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Engineers Make Great Leaders
Pamela Moore 
11/18/2014  8 comments
The Harvard Business Review claims engineers make great CEOs. What do you think?
Gadget Freak of the Year: Did You Vote Yet?
Gadget Freak 
11/18/2014  Post a comment
There is less than a week left to vote in Round 1 of our second-annual Gadget Freak of the Year contest, sponsored by Allied Electronics.
11 Robots Take Flight
Blog 
11/17/2014  3 comments
Flying robot hardware is still important, but what's getting as interesting now is some of the new uses, such as equipping them with medical equipment for aiding first responders, monitoring and recording biometric health data about athletes, and commercial aircraft inspection.
Packaging Wants Industry 4.0 to Replace Retirees
Blog 
11/17/2014  2 comments
Advanced automation is solving a multitude of challenges in packaging, not the least of which is the retired-Boomer brain drain.
Video: German Kids Can Build Better LEGO Robots
STEM Connection 
11/17/2014  4 comments
Google has teamed up with the German research institute Fraunhofer IAIS to develop and offer OpenRoberta, which simplifies programming for LEGO Mindstorm robots for German kids and teachers and lets them control the robots from mobile devices.
Do You Dream in CAD? You Might Be an Engineer
Blog 
11/14/2014  15 comments
You let us know through your comments on the last “You know you’re an engineer if ...” post that you agree and disagree with the notions of what makes an engineer tick. Here are a dozen more to consider.
You Generate the Power on Polaris eBike
Blog 
11/14/2014  19 comments
The new line of Polaris eBikes features technology called Perpetual Arc Regeneration that allows a rider’s pedaling and other uses of the bike’s motor system to generate power to the bike’s battery in a number of ways.
The Atlas Robot is Agile Enough to Mimic 'The Karate Kid'
Blog 
11/14/2014  5 comments
The Atlas robot, a DARPA project built by a subsidiary of Google, is coordinated enough to easily balance on one leg and navigate raised obstacles.
Device Will Never Let You Forget Your Password -- it's Your Heartbeat
Blog 
11/13/2014  25 comments
Biometric identification for access to devices is nothing new, but a Canadian company has put a new spin on the technology by using people’s heartbeats to allow them to wirelessly access their devices -- including their smartphone, computer, car, or even their home.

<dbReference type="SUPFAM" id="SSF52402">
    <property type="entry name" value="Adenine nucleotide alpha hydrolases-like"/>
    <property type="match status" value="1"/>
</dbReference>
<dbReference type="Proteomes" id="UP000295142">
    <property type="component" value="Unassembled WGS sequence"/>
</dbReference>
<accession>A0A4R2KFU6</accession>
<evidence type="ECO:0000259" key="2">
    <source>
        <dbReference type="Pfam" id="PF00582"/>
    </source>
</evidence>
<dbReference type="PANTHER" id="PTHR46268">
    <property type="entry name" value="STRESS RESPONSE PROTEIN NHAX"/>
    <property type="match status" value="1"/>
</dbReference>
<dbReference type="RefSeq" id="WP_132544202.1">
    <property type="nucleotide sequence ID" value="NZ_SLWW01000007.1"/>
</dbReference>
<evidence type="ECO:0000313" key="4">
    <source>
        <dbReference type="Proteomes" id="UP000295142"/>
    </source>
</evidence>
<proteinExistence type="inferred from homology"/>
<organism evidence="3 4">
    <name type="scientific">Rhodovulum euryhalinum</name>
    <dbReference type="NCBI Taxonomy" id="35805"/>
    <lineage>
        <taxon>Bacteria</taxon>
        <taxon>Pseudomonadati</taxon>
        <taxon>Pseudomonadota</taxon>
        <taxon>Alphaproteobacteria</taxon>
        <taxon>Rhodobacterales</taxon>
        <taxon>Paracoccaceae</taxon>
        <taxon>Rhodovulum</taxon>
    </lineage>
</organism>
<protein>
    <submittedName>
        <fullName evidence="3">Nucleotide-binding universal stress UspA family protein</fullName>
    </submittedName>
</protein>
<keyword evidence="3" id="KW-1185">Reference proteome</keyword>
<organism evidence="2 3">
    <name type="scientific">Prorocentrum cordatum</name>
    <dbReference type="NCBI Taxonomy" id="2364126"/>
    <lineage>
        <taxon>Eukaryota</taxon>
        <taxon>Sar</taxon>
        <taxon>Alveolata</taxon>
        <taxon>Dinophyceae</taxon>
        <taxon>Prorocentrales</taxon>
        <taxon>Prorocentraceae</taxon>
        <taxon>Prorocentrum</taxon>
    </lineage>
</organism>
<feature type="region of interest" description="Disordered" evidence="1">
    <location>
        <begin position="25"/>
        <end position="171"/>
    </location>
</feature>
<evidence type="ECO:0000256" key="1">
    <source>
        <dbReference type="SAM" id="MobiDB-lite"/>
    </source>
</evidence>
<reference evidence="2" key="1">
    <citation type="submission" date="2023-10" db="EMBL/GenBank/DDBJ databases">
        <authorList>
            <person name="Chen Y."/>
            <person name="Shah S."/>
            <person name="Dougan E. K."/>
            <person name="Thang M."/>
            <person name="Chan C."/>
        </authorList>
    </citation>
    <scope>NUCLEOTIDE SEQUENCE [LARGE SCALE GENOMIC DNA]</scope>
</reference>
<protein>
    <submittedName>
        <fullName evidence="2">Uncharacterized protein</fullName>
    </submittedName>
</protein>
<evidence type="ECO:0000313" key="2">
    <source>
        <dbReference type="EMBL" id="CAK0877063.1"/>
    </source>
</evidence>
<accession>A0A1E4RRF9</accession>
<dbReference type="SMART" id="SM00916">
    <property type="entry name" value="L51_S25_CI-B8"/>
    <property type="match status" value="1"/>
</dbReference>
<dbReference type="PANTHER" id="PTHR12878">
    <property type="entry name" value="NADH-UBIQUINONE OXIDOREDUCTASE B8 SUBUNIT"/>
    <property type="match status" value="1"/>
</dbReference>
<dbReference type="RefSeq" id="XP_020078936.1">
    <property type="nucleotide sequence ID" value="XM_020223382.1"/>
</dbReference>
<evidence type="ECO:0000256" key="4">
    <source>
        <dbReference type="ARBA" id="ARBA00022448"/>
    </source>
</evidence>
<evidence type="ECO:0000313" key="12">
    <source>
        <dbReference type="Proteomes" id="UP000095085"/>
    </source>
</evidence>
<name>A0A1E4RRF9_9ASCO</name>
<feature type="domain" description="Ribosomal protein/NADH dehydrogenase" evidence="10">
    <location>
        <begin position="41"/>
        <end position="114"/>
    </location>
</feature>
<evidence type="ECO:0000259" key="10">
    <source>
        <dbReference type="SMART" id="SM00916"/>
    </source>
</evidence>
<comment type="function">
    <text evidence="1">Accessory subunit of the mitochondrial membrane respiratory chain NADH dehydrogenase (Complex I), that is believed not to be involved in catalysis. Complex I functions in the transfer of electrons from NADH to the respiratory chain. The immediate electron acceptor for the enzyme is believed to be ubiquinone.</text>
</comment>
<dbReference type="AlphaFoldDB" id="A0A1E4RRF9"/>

10 Programmable Robots for Kids
Blog 
11/12/2014  7 comments
Here's a variety of robots for kids that are all programmable. Some can be controlled with simple building blocks while others use programming language.
Samsung's Latest Battery Wraps Around Your Wrist
Blog 
11/12/2014  15 comments
At the InterBattery 2014 convention in South Korea, Samsung revealed it has invented a power source for the next generation of wearables and mobile devices -- a flexible battery that can wrap around your wrist.
Do Good Engineers Make Good Engineering Managers?
Blog 
11/11/2014  20 comments
Being a good engineer is a prerequisite for being a good engineering manager. However, it’s a necessary but not sufficient condition: not every good engineer will make a good engineering manager, or even want to be one in the first place. This is why good engineering managers are few and far between.
What About Crowdsourcing New Components?
Guest Blogs 
11/11/2014  2 comments
The tech industry is no stranger to crowdsourcing funding for new projects, and the team at element14 are no strangers to crowdsourcing ideas for new projects through its design competitions. But what about crowdsourcing new components?
Baxter the Robot Gets a Gig at Schneider
Blog 
11/10/2014  1 comment
Rethink Robotics' Baxter robot has taken a job on the assembly line of a major energy and automation company.
Gadget Freak of the Year Reader Vote: Round 1
Gadget Freak 
11/10/2014  2 comments
Last year you helped Design News and Allied Electronics crown its first-ever Gadget Freak of the Year, and we need your help again.
The Best & Worst of Engineering in Hollywood
Electronics News 
11/7/2014  35 comments
It’s time once again for the Annual Design News Science and Engineering Movie Contest, which names no winners, awards no prizes, isn’t really a contest, and appears every three years or so.
Gadget Freak Case # 265: Propane – Oxygen Cannon & Shock Tube Demonstrator
Gadget Freak 
11/7/2014  11 comments
This project is an experiment in generating supersonic shock waves called detonation waves.
Grabit Uses Static Electricity to Let Robots Grip Anything
Blog 
11/7/2014  6 comments
Designing a robot gripper that is flexible enough to grab a variety of objects -- even oddly shaped or heavy ones -- has always been challenging. A company called Grabit has found a solution with a robot that uses static electricity to pick up virtually anything and is well-suited for a range of industrial applications.